Most of the streets that abut immediately upon the parks, overlooking the greensward, are entitled to the rank of exclusive, although nothing can prevent vulgar wealth at times forcing itself into these favoured retreats of fashion, and becoming an eyesore to the whole neighbourhood. .... Arlington Street, overlooking the Green Park, is one of those dear exclusive neighbourhoods : the fine facade of Lord Spencer's noble mansion here attracts general attention. Park Lane is another, vying with Piccadilly in the intensity of fashion. Grosvenor Square, though in a less degree, approaches exclusiveness; while Portman, Cavendish, and Belgrave Squares, must be content to come within our ultra-fashionable category. Of merely fashionable streets, we boast a profusion;  those tributary to the leading squares, borrow from their aristocratic neighbours a lustre not their own; thus George's Street, Hanover Square, on a friend's card or your own, is quite correct, while George's Street, Bloomsbury, is outlawry and civil death!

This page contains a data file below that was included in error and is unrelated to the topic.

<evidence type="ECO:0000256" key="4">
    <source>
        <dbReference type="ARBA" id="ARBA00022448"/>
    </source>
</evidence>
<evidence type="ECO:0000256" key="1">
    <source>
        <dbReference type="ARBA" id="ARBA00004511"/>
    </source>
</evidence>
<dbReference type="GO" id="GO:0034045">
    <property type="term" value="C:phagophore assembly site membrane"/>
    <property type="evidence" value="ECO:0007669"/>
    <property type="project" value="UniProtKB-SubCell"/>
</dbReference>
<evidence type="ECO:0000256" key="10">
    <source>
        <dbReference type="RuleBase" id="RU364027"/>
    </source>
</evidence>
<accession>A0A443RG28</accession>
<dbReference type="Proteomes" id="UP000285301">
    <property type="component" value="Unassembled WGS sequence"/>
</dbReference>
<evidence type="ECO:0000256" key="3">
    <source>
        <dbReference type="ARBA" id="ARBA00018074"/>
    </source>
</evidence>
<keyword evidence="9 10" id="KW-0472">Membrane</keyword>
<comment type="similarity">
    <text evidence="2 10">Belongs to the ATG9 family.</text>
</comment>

In nothing should a man who means to be in society in London be so scrupulous as about his address : life and death depend upon it : let a man study morals, characters, dress, equipage, or appointments, manner, deportment, or amiability, as he will, Baker Street and Russell Square will make all his exertions null and void ... take care that [your location] is situate in Lower Mount Street, Arlington Street ( on the west side, for the east side is only quasi-fashionable), Brook Street (upper) or Park Street, Grosvenor Square. Be very particular about this : eschew streets abounding with brass plates of dentists and doctors, or you are a lost mutton: fly, as you would the plague, neighbourhoods with public-houses at the corners; if a batchelor, a first floor over a jeweller's shop in Bond Street may be tolerated, provided you bring your own man cook and valet; but if a married man, your family is disgraced for ever ...